Prince Charles honours fallen police officers at Cardiff memorial
Prince Charles has led the congregation at a service in Cardiff to honour police officers killed on duty.
The event's patron, he attended the 10th annual memorial service and joined a reception for officers and their families at Cardiff's St David's Hall.
Among those honoured were Nicola Hughes and Fiona Bone, the two PCs brutally murdered in a gun and grenade attack in Greater Manchester last year.
The prince said the deaths reinforced how dangerous the job could be.
"Our courageous policemen and women routinely endure hazardous environments in order to defend us and protect all our freedoms," he said in a statement.
"But there is nothing routine about the courage they display.
"They will never be forgotten and their proud legacy inspires us and will always live on."
Bryn and Natalie Hughes - the father and stepmother of PC Hughes - said the day was hugely important.
Mr Hughes said: "It means our sacrifices, like Nicola and Fiona, don't go forgotten by the general public.
"There was times of immense sadness mixed with times of such strength and courage.
"It is humbling when you hear your daughter's name read out at such a service, you almost want to turn to her and say 'that's your name'."
Mr and Mrs Hughes said a petal from the thousands that fell as part of the service stuck to each of them.
Mrs Hughes said: "One landed on my shoulder and I thought 'that's Nicola'."
Prince Charles is patron of the National Police Memorial Day service, which Wales was hosting for the second time.
He was greeted by a mounted police honour guard on his arrival in Cardiff, and also received cheers from the public who had gathered outside the hall.
Home Secretary Theresa May and First Minister Carwyn Jones, who said the sacrifice of officers would not be forgotten, both took part in the service, giving readings.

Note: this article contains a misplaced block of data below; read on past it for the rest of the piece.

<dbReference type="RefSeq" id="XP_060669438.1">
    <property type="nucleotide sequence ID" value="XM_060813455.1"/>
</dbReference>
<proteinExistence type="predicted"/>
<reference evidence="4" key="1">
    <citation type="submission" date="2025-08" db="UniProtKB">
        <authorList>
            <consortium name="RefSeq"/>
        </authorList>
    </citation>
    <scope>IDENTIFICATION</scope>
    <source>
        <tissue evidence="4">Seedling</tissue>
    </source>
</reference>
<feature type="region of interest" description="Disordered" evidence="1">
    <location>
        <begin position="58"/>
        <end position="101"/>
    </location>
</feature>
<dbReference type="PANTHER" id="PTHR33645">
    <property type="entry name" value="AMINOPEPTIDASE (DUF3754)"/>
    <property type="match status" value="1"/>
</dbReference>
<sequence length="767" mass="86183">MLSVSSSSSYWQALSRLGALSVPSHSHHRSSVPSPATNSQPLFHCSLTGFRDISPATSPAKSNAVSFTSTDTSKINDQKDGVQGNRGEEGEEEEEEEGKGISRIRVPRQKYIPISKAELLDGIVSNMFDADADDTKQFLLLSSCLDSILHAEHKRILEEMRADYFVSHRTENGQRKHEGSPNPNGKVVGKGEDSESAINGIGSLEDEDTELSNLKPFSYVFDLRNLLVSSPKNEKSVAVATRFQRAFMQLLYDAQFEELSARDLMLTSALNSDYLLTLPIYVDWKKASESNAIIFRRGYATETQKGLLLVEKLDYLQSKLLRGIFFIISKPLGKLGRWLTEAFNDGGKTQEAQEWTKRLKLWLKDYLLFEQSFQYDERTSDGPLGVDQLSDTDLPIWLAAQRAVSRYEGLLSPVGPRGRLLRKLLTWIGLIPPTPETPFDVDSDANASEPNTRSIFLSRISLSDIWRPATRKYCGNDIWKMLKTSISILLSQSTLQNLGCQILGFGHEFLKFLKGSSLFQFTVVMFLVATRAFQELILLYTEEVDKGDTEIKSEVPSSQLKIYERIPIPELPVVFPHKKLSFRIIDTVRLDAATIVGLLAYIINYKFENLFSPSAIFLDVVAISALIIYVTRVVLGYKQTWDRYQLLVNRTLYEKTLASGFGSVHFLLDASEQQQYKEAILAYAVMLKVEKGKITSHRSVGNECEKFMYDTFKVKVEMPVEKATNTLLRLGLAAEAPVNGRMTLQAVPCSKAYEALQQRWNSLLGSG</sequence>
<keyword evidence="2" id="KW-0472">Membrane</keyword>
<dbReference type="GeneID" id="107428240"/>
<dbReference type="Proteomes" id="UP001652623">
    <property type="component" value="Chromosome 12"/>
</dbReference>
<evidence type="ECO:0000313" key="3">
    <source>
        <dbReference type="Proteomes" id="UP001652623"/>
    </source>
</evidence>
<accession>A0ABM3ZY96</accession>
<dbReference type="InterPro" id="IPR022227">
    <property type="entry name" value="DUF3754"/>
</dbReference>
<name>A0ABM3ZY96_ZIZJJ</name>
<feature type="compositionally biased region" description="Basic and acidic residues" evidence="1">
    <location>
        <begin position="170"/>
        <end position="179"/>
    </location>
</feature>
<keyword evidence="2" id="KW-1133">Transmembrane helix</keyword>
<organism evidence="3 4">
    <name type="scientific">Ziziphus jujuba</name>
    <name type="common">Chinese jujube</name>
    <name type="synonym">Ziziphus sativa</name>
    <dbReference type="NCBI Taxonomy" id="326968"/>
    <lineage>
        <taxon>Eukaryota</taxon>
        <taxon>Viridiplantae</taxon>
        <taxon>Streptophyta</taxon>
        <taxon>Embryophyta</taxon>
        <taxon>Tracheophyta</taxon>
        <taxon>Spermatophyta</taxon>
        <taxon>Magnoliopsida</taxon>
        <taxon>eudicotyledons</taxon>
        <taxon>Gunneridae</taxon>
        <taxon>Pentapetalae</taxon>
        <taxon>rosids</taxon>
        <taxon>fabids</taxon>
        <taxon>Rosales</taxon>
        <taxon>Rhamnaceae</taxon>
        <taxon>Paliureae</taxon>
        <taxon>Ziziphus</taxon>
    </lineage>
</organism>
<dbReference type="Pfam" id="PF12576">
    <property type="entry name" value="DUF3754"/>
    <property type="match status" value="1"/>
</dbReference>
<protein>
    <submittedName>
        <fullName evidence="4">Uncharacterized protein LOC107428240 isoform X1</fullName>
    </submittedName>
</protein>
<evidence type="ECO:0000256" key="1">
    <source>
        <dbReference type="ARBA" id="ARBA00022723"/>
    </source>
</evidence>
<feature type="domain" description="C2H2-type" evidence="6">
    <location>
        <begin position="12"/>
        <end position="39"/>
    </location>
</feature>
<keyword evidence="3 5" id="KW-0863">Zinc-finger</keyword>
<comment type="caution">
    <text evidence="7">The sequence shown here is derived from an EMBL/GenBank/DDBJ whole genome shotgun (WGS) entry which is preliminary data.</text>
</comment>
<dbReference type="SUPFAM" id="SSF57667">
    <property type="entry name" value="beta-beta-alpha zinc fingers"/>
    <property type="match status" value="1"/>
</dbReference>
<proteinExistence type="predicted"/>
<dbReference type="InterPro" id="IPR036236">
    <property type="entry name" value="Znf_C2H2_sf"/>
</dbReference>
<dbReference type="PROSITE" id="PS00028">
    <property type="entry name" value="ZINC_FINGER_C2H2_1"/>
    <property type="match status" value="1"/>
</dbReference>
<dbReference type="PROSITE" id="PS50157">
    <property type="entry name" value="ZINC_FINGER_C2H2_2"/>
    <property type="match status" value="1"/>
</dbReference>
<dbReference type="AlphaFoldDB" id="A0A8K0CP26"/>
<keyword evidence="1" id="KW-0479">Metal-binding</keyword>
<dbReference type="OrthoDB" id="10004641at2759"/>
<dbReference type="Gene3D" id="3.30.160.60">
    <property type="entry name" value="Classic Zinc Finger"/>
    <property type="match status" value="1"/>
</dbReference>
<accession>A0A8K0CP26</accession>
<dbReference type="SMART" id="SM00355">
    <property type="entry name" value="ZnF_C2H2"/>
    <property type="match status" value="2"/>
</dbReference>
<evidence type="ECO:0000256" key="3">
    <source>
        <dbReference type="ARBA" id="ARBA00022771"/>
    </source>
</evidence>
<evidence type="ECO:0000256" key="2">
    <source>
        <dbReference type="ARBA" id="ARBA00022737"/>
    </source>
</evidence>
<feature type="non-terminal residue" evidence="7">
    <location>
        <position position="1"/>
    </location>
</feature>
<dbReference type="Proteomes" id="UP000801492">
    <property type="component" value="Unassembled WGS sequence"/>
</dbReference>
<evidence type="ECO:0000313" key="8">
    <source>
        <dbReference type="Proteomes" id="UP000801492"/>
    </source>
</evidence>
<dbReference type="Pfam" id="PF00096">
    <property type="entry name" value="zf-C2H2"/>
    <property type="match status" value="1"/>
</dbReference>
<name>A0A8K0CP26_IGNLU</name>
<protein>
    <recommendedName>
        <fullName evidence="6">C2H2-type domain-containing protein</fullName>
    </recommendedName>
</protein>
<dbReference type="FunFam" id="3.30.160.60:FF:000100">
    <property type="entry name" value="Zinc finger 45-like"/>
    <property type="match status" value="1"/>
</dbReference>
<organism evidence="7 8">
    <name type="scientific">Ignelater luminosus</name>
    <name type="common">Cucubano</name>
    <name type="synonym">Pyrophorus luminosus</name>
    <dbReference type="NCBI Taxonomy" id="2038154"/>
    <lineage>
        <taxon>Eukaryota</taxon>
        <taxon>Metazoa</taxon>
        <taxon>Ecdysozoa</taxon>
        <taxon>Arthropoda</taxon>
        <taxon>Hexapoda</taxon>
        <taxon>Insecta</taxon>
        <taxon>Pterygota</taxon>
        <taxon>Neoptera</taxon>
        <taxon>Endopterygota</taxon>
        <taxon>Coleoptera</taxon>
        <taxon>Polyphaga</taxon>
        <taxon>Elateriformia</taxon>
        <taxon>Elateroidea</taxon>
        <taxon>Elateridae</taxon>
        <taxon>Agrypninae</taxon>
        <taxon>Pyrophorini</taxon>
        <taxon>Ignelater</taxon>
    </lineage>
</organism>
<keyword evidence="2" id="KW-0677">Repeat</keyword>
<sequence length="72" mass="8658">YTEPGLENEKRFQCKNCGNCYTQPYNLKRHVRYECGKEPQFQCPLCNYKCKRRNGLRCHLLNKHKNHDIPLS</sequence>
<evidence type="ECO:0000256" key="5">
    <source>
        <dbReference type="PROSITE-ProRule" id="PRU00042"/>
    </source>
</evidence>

Metropolitan Police officer PC Andrew Duncan, 47, who was killed in a suspected hit-and-run collision a week ago, was also remembered.
Home Secretary Theresa May said: "The tragic death of PC Andrew Duncan brings home the importance of National Police Memorial Day, when we come together to remember the debt of gratitude we owe to policemen and women across the country who put themselves in harm's way to protect us.
"PC Duncan gave more than 20 years' service to the people of London and was described by colleagues in the Metropolitan Police as both courageous and hard working."
End Quote Steve Williams Police Federation of England and Wales
I am so proud to be here today as a Welshman. It is being held in Wales, we have the Prince of Wales here - it means a great deal”
The event moves around the countries of the UK each year and was last held in Cardiff in 2009.
First Minister Mr Jones said: "It is a privilege to host the 10th annual memorial service in Wales again this year.
"The police service makes an immeasurable contribution to our society for which we are all very grateful.
"Sadly, each year police officers give their lives making sure that we can all live in safety.
"The memorial service is an opportunity for us all to remember those officers and to ensure that their relatives, friends and colleagues know their sacrifice is not forgotten."
Steve Williams, chairman of the Police Federation of England and Wales, said: "Policing can sometimes be very dangerous. When people go to work you expect them to come home at the end of the day. Sometimes in the policing world, this is not the case.
"It is right that the public are reminded of the dedication to duty.
"I am so proud to be here today as a Welshman. It is being held in Wales, we have the Prince of Wales here - it means a great deal."
National Police Memorial Day was founded in 2004 by Sgt Joe Holness QPM.
Sgt Holness said around 4,000 police officers had given their lives in the line of duty since modern policing records began in 1792.
"There are between 10 and 15 fallen officers every year," he said. "It is not too much to ask for one day a year to be set aside to remember their commitment to the public."